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A functional role of Ephrin type-B receptor 6 (EPHB6) in T-cell acute lymphoblastic leukemia


T-cell lymphoblastic acute leukemia (T-ALL) is an aggressive blood cancer, characterized by restricted cellular subsets with enriched leukemia initiating cells (LICs). Recently, Ephrin receptors (Eph) were described to be highly expressed in cancer stem cells. Here, using public RNA-Seq datasets of human T-ALL, we reported that EphB6 was the only member within the Eph family overexpressed in over 260 samples. We also found the highest level of EphB6 in a minor cell subpopulation within bulk tumors of patient-derived xenografts, obtained through the injection of primary patient biopsy material into immunocompromised NOD-Scid/IL2Rγc−/− (NSG) mice. Interestingly, this EphB6 positive (EphB6+) subset showed an enriched LIC activity after in vivo transplantation into NSG mice. Additionally, gene expression data at the single-cell level of primary patients’ leukemic cells revealed that EphB6 + cells were significantly selected in minimal residual disease up to 30 days from the standard treatments and characterized by high levels of markers related to cell proliferation and poor clinical outcome, such as CCNB1 and KIF20A. Taken together, our data suggest that EphB6 supports LICs’ maintenance and progression in T-ALL and, thus, targeting EphB6 + cells could be therapeutically relevant for the treatment of T-ALL patients.

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T-cell acute lymphoblastic leukemia (T-ALL) is a T-cell malignancy, affecting children and adults [1]. The recurrent nature of this tumor and resilience to standard chemotherapy [2], presumably due to the ineffective targeting of leukemia initiating cells (LICs) [3], concur to its lethality. Lately, it was reported that signaling mediated by EphB6 receptor interferes with the efficiency of doxorubicin treatment in T-ALL [4]. Eph receptor tyrosine kinases (Eph) family includes 16 receptors, modulated by ephrin ligands [5] and involved in tumor progression [6] and cancer stem cell maintenance [7, 8]. To address the role of Ephrin signaling in T-ALL, we evaluated the expression of different Eph receptors in 264 T-ALL patients using public available RNA-Seq datasets [9]. We found that EphB6 was the only member within the Eph group, overexpressed in the analyzed T-ALL cases (Fig. 1A) as well as in pairwise comparison with CD3 + normal T-cells (Fig. 1B) and across various human tissues and hematopoietic cells (Fig. S1).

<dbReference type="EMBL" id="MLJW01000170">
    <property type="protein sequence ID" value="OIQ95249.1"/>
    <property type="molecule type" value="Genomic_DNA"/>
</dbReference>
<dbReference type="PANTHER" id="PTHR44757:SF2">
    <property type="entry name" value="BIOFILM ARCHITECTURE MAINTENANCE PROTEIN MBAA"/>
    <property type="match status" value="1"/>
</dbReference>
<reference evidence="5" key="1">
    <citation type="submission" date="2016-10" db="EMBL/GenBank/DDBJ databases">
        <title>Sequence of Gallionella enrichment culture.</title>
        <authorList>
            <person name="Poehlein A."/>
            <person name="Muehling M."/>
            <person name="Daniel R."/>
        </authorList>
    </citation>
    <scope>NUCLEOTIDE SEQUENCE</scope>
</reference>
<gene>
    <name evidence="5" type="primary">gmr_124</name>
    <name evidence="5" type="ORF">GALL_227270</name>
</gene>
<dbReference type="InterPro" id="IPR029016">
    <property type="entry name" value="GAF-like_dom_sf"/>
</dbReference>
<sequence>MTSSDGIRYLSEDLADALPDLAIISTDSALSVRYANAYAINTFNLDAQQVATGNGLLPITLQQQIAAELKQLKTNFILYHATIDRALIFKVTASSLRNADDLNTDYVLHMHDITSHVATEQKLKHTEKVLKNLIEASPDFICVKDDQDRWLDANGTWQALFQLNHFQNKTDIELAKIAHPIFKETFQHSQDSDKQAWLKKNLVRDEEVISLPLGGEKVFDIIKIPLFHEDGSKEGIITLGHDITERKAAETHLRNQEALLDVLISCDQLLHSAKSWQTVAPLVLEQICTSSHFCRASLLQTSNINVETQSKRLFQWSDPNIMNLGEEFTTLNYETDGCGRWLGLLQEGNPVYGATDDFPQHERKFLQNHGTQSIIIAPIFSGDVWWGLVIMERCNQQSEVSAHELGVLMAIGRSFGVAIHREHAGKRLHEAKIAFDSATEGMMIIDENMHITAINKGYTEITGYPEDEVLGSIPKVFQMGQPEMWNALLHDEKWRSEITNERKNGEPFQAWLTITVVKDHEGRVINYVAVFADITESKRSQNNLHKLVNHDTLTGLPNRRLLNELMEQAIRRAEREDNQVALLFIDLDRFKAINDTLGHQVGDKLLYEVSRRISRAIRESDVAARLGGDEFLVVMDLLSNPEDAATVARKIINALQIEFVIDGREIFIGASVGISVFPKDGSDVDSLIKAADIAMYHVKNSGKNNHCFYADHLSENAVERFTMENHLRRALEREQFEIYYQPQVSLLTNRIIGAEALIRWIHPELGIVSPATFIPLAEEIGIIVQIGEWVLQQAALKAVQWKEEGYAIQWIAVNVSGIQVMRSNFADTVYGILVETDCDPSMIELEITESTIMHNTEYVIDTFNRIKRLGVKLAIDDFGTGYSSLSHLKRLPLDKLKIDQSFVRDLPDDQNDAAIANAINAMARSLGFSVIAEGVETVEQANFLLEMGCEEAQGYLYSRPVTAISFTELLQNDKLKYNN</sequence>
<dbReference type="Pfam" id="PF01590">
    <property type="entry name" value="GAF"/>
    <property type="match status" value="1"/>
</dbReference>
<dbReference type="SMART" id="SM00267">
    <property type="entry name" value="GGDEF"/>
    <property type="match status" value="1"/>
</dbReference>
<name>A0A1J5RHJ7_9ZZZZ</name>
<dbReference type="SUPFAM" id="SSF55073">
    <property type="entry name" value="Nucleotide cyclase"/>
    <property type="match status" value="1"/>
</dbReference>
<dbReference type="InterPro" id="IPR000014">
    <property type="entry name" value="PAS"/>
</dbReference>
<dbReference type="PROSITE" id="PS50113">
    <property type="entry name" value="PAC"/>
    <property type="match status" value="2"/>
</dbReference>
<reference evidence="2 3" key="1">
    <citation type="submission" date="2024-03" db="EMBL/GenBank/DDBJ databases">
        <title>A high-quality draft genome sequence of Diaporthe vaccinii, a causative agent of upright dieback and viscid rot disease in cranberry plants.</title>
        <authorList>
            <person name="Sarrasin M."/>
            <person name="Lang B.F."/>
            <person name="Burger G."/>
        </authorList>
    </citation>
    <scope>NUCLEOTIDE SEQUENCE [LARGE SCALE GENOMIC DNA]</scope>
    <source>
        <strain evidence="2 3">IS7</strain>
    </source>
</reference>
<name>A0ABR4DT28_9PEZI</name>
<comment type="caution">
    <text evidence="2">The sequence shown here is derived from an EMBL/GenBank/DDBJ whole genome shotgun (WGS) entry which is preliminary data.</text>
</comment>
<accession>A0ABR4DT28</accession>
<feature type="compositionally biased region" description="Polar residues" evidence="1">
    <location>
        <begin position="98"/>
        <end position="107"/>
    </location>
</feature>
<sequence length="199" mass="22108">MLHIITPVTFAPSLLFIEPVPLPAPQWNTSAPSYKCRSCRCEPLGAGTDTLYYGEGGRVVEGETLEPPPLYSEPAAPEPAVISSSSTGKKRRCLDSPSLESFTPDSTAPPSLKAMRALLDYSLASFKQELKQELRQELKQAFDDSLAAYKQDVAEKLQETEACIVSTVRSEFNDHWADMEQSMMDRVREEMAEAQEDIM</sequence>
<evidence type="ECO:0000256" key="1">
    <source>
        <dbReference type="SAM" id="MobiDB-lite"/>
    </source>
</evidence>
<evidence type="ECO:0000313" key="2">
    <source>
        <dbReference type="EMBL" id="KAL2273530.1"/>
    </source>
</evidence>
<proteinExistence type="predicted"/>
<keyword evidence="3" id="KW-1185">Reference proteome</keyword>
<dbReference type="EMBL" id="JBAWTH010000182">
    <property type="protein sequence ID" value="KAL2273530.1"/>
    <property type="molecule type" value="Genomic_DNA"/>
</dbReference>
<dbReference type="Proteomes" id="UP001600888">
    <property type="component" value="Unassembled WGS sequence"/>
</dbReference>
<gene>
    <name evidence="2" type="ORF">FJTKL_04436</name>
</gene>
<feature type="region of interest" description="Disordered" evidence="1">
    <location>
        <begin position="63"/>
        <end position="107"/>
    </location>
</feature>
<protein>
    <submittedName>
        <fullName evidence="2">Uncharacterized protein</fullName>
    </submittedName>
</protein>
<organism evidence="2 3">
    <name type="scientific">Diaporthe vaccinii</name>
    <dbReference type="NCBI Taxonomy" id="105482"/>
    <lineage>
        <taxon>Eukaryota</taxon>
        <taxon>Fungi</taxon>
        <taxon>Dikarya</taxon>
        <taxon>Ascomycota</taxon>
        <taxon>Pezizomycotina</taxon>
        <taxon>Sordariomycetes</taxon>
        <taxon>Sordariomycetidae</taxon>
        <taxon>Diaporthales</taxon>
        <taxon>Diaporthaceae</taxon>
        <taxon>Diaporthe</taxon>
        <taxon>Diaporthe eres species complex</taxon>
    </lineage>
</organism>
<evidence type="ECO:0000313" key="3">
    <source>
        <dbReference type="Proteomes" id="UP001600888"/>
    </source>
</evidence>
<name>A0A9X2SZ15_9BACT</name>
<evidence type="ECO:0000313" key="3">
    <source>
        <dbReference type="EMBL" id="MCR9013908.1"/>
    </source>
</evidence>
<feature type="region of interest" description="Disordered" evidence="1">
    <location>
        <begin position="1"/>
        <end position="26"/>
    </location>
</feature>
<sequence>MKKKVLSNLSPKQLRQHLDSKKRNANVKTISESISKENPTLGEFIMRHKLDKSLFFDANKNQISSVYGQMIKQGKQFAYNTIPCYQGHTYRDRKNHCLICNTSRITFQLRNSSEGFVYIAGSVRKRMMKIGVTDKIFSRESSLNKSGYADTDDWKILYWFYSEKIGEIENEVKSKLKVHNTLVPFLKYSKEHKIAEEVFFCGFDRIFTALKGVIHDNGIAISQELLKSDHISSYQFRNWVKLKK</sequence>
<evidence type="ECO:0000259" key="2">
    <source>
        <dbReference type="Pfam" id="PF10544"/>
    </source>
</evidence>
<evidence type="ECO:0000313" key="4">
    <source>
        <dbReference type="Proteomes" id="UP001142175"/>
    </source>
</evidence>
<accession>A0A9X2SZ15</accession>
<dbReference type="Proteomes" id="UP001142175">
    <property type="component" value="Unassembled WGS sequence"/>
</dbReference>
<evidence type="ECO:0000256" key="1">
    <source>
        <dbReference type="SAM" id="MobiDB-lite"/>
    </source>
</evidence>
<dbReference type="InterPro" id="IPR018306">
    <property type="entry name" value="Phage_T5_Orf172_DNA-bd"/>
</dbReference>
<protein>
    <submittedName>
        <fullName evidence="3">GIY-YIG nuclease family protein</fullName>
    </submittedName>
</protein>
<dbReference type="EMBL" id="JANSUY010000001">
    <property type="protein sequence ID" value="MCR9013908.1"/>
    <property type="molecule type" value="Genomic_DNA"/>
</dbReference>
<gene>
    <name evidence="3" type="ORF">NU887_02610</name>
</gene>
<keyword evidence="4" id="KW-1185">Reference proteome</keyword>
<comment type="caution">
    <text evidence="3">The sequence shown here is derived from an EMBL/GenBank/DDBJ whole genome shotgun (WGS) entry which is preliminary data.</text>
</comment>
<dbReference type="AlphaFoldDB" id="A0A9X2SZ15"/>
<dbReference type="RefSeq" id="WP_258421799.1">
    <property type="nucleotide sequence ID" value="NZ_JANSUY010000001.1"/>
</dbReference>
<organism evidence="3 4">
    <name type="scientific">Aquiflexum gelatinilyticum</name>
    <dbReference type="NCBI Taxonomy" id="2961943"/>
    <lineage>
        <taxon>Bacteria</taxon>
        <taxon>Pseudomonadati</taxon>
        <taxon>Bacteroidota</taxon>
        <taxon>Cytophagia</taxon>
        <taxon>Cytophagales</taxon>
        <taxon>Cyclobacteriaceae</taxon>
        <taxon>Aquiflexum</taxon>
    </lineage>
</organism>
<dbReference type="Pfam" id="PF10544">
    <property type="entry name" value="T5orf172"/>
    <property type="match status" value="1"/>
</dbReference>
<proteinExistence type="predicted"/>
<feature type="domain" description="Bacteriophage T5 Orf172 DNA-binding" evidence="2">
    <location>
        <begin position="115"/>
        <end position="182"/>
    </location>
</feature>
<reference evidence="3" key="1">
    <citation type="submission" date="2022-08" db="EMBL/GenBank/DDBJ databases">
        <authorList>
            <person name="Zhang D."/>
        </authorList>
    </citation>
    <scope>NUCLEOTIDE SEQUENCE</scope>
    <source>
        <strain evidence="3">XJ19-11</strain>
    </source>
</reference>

Fig. 1
figure 1

The constitutive expression of EPHB6 receptor in human T-ALL promotes in vitro proliferation and in vivo cell expansion. (A) Analysis of public COG TARGET dataset shows a significant enrichment of EphB6 mRNA level as compared with those of Eph receptors family in T-ALL patients (***P < 0.0001 n = 264, by one-way ANOVA) and (B) higher EphB6 expression in T-ALL cases versus CD3 + T-cells from healthy donors from the Human Protein Atlas database (***P < 0.0001 n = 20, by Mann-Whitney test). (C) Flow cytometry analysis of abundance of GFP + alive cell fraction after transduction with EPHB6 or empty (EV) lentivectors as indicated. Transduced FACS-sorted subsets of PF382 and RPMI-8402 cell lines were tracked over time at the indicated time points by flow cytometry. Alive GFP + cells were discriminated for DAPI exclusion. Means ± SD fraction of the initial transduction value are plotted for experiments performed in biological triplicate. ***, p < 0.001 (Student’s t-test).(D-E) Flow cytometry analysis of Ki67 level in PF382 (D) and RPMI-8402 (E) cell lines after transduction with EPHB6 or empty (EV) lentivectors as indicated. Transduced subsets of PF382 and RPMI-8402 cell lines were valued after three days of in vitro growth. (F) t-SNE plots based on the immunophenotyping of M71 (PDX#1) and H3255 (PDX#2), two independent clones of PDX samples by multiparametric flow cytometry. (G) Survival of recipient NSG mice after transplantation with FACS-sorted EPHB6 + cell subsets from M71 (PDX#1) and H3255 (PDX#2) PDX samples. The cell doses injected in each of 4 recipient animals are indicated in parentheses. Two separate experiments are depicted using independent PDX clones as indicated

Fig. 2
figure 2